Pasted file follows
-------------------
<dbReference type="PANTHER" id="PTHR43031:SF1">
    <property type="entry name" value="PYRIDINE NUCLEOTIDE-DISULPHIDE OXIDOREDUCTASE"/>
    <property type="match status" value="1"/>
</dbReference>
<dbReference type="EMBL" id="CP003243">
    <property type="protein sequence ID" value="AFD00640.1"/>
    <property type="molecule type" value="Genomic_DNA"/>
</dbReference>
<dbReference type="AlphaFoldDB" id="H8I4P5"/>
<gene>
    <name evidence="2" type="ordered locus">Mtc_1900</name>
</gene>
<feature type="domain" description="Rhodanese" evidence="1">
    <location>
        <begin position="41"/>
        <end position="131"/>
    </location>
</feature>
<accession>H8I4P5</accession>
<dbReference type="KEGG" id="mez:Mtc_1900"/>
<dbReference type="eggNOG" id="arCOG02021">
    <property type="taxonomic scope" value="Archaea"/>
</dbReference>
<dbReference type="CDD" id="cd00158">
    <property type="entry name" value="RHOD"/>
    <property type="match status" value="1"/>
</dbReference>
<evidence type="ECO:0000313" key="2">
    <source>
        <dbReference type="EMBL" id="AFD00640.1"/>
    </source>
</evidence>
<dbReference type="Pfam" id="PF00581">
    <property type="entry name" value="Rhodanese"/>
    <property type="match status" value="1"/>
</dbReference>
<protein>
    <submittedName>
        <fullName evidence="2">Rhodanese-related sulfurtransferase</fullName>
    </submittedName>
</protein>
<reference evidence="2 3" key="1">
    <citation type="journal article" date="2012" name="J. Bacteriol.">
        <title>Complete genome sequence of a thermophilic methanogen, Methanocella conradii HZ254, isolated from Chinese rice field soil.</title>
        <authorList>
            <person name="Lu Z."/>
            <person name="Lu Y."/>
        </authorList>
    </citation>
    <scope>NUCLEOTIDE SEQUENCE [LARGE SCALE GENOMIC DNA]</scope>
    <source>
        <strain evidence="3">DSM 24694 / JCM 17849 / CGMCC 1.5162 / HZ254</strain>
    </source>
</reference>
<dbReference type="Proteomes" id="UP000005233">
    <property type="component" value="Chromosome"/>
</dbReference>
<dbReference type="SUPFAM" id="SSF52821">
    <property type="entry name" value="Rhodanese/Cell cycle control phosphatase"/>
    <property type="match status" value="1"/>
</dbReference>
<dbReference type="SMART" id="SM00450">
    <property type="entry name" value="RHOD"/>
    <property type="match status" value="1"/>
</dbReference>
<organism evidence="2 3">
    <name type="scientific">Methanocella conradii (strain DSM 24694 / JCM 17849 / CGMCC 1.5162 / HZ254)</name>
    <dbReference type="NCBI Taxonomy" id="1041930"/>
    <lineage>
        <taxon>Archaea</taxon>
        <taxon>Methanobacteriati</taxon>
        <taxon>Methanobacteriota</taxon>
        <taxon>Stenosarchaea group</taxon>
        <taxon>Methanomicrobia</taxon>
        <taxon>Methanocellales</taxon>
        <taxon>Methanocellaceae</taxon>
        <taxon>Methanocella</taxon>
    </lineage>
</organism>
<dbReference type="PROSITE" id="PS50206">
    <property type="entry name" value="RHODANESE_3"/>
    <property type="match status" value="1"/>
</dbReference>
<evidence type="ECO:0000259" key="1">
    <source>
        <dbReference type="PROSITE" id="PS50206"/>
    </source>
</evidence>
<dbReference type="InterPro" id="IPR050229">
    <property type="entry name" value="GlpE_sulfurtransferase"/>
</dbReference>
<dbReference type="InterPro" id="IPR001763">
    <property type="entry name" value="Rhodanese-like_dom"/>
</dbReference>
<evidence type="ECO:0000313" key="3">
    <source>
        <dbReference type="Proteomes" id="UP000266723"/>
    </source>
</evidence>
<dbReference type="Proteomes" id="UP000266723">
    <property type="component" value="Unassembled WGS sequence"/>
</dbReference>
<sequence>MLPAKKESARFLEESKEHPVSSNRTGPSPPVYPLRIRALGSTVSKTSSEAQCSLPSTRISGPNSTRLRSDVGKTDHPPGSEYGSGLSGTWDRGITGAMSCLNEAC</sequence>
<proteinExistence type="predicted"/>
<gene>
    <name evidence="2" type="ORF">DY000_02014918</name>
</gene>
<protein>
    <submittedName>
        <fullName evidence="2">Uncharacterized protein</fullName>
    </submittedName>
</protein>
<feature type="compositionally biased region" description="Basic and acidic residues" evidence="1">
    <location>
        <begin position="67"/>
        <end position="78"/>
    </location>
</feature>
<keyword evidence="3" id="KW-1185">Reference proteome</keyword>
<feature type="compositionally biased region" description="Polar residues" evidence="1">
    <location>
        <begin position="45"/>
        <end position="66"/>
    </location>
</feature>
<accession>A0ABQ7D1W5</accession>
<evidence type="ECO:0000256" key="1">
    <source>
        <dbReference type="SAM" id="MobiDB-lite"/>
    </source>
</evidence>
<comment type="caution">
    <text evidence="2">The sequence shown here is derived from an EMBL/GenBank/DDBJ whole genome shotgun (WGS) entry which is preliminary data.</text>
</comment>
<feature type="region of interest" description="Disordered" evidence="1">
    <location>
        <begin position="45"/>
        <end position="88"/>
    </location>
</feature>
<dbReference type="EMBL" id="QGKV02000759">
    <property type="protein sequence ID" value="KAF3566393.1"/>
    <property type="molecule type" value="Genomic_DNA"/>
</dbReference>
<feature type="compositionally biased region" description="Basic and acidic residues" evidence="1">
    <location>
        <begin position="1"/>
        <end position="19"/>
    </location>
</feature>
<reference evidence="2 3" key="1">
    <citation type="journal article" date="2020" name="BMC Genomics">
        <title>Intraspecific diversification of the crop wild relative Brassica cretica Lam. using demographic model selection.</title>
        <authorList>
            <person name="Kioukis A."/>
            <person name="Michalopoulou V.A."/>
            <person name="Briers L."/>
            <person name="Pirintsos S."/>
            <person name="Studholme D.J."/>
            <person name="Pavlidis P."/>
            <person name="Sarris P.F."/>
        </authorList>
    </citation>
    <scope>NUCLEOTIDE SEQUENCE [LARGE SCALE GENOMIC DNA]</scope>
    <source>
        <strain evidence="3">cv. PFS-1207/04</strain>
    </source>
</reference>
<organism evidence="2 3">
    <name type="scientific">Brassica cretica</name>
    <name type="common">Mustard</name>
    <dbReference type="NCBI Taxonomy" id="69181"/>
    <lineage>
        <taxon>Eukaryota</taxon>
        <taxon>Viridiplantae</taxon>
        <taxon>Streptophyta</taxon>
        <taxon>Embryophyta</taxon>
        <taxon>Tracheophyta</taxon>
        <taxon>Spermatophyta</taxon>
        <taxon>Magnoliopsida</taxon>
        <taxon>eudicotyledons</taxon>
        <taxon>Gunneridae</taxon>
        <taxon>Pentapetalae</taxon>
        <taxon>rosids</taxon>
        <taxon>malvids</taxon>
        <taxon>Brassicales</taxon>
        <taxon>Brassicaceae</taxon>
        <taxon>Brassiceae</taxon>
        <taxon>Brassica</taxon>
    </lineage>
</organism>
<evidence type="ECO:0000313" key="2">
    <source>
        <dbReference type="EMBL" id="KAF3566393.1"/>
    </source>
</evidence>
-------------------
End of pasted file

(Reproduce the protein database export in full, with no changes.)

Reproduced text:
<dbReference type="PANTHER" id="PTHR43031:SF1">
    <property type="entry name" value="PYRIDINE NUCLEOTIDE-DISULPHIDE OXIDOREDUCTASE"/>
    <property type="match status" value="1"/>
</dbReference>
<dbReference type="EMBL" id="CP003243">
    <property type="protein sequence ID" value="AFD00640.1"/>
    <property type="molecule type" value="Genomic_DNA"/>
</dbReference>
<dbReference type="AlphaFoldDB" id="H8I4P5"/>
<gene>
    <name evidence="2" type="ordered locus">Mtc_1900</name>
</gene>
<feature type="domain" description="Rhodanese" evidence="1">
    <location>
        <begin position="41"/>
        <end position="131"/>
    </location>
</feature>
<accession>H8I4P5</accession>
<dbReference type="KEGG" id="mez:Mtc_1900"/>
<dbReference type="eggNOG" id="arCOG02021">
    <property type="taxonomic scope" value="Archaea"/>
</dbReference>
<dbReference type="CDD" id="cd00158">
    <property type="entry name" value="RHOD"/>
    <property type="match status" value="1"/>
</dbReference>
<evidence type="ECO:0000313" key="2">
    <source>
        <dbReference type="EMBL" id="AFD00640.1"/>
    </source>
</evidence>
<dbReference type="Pfam" id="PF00581">
    <property type="entry name" value="Rhodanese"/>
    <property type="match status" value="1"/>
</dbReference>
<protein>
    <submittedName>
        <fullName evidence="2">Rhodanese-related sulfurtransferase</fullName>
    </submittedName>
</protein>
<reference evidence="2 3" key="1">
    <citation type="journal article" date="2012" name="J. Bacteriol.">
        <title>Complete genome sequence of a thermophilic methanogen, Methanocella conradii HZ254, isolated from Chinese rice field soil.</title>
        <authorList>
            <person name="Lu Z."/>
            <person name="Lu Y."/>
        </authorList>
    </citation>
    <scope>NUCLEOTIDE SEQUENCE [LARGE SCALE GENOMIC DNA]</scope>
    <source>
        <strain evidence="3">DSM 24694 / JCM 17849 / CGMCC 1.5162 / HZ254</strain>
    </source>
</reference>
<dbReference type="Proteomes" id="UP000005233">
    <property type="component" value="Chromosome"/>
</dbReference>
<dbReference type="SUPFAM" id="SSF52821">
    <property type="entry name" value="Rhodanese/Cell cycle control phosphatase"/>
    <property type="match status" value="1"/>
</dbReference>
<dbReference type="SMART" id="SM00450">
    <property type="entry name" value="RHOD"/>
    <property type="match status" value="1"/>
</dbReference>
<organism evidence="2 3">
    <name type="scientific">Methanocella conradii (strain DSM 24694 / JCM 17849 / CGMCC 1.5162 / HZ254)</name>
    <dbReference type="NCBI Taxonomy" id="1041930"/>
    <lineage>
        <taxon>Archaea</taxon>
        <taxon>Methanobacteriati</taxon>
        <taxon>Methanobacteriota</taxon>
        <taxon>Stenosarchaea group</taxon>
        <taxon>Methanomicrobia</taxon>
        <taxon>Methanocellales</taxon>
        <taxon>Methanocellaceae</taxon>
        <taxon>Methanocella</taxon>
    </lineage>
</organism>
<dbReference type="PROSITE" id="PS50206">
    <property type="entry name" value="RHODANESE_3"/>
    <property type="match status" value="1"/>
</dbReference>
<evidence type="ECO:0000259" key="1">
    <source>
        <dbReference type="PROSITE" id="PS50206"/>
    </source>
</evidence>
<dbReference type="InterPro" id="IPR050229">
    <property type="entry name" value="GlpE_sulfurtransferase"/>
</dbReference>
<dbReference type="InterPro" id="IPR001763">
    <property type="entry name" value="Rhodanese-like_dom"/>
</dbReference>
<evidence type="ECO:0000313" key="3">
    <source>
        <dbReference type="Proteomes" id="UP000266723"/>
    </source>
</evidence>
<dbReference type="Proteomes" id="UP000266723">
    <property type="component" value="Unassembled WGS sequence"/>
</dbReference>
<sequence>MLPAKKESARFLEESKEHPVSSNRTGPSPPVYPLRIRALGSTVSKTSSEAQCSLPSTRISGPNSTRLRSDVGKTDHPPGSEYGSGLSGTWDRGITGAMSCLNEAC</sequence>
<proteinExistence type="predicted"/>
<gene>
    <name evidence="2" type="ORF">DY000_02014918</name>
</gene>
<protein>
    <submittedName>
        <fullName evidence="2">Uncharacterized protein</fullName>
    </submittedName>
</protein>
<feature type="compositionally biased region" description="Basic and acidic residues" evidence="1">
    <location>
        <begin position="67"/>
        <end position="78"/>
    </location>
</feature>
<keyword evidence="3" id="KW-1185">Reference proteome</keyword>
<feature type="compositionally biased region" description="Polar residues" evidence="1">
    <location>
        <begin position="45"/>
        <end position="66"/>
    </location>
</feature>
<accession>A0ABQ7D1W5</accession>
<evidence type="ECO:0000256" key="1">
    <source>
        <dbReference type="SAM" id="MobiDB-lite"/>
    </source>
</evidence>
<comment type="caution">
    <text evidence="2">The sequence shown here is derived from an EMBL/GenBank/DDBJ whole genome shotgun (WGS) entry which is preliminary data.</text>
</comment>
<feature type="region of interest" description="Disordered" evidence="1">
    <location>
        <begin position="45"/>
        <end position="88"/>
    </location>
</feature>
<dbReference type="EMBL" id="QGKV02000759">
    <property type="protein sequence ID" value="KAF3566393.1"/>
    <property type="molecule type" value="Genomic_DNA"/>
</dbReference>
<feature type="compositionally biased region" description="Basic and acidic residues" evidence="1">
    <location>
        <begin position="1"/>
        <end position="19"/>
    </location>
</feature>
<reference evidence="2 3" key="1">
    <citation type="journal article" date="2020" name="BMC Genomics">
        <title>Intraspecific diversification of the crop wild relative Brassica cretica Lam. using demographic model selection.</title>
        <authorList>
            <person name="Kioukis A."/>
            <person name="Michalopoulou V.A."/>
            <person name="Briers L."/>
            <person name="Pirintsos S."/>
            <person name="Studholme D.J."/>
            <person name="Pavlidis P."/>
            <person name="Sarris P.F."/>
        </authorList>
    </citation>
    <scope>NUCLEOTIDE SEQUENCE [LARGE SCALE GENOMIC DNA]</scope>
    <source>
        <strain evidence="3">cv. PFS-1207/04</strain>
    </source>
</reference>
<organism evidence="2 3">
    <name type="scientific">Brassica cretica</name>
    <name type="common">Mustard</name>
    <dbReference type="NCBI Taxonomy" id="69181"/>
    <lineage>
        <taxon>Eukaryota</taxon>
        <taxon>Viridiplantae</taxon>
        <taxon>Streptophyta</taxon>
        <taxon>Embryophyta</taxon>
        <taxon>Tracheophyta</taxon>
        <taxon>Spermatophyta</taxon>
        <taxon>Magnoliopsida</taxon>
        <taxon>eudicotyledons</taxon>
        <taxon>Gunneridae</taxon>
        <taxon>Pentapetalae</taxon>
        <taxon>rosids</taxon>
        <taxon>malvids</taxon>
        <taxon>Brassicales</taxon>
        <taxon>Brassicaceae</taxon>
        <taxon>Brassiceae</taxon>
        <taxon>Brassica</taxon>
    </lineage>
</organism>
<evidence type="ECO:0000313" key="2">
    <source>
        <dbReference type="EMBL" id="KAF3566393.1"/>
    </source>
</evidence>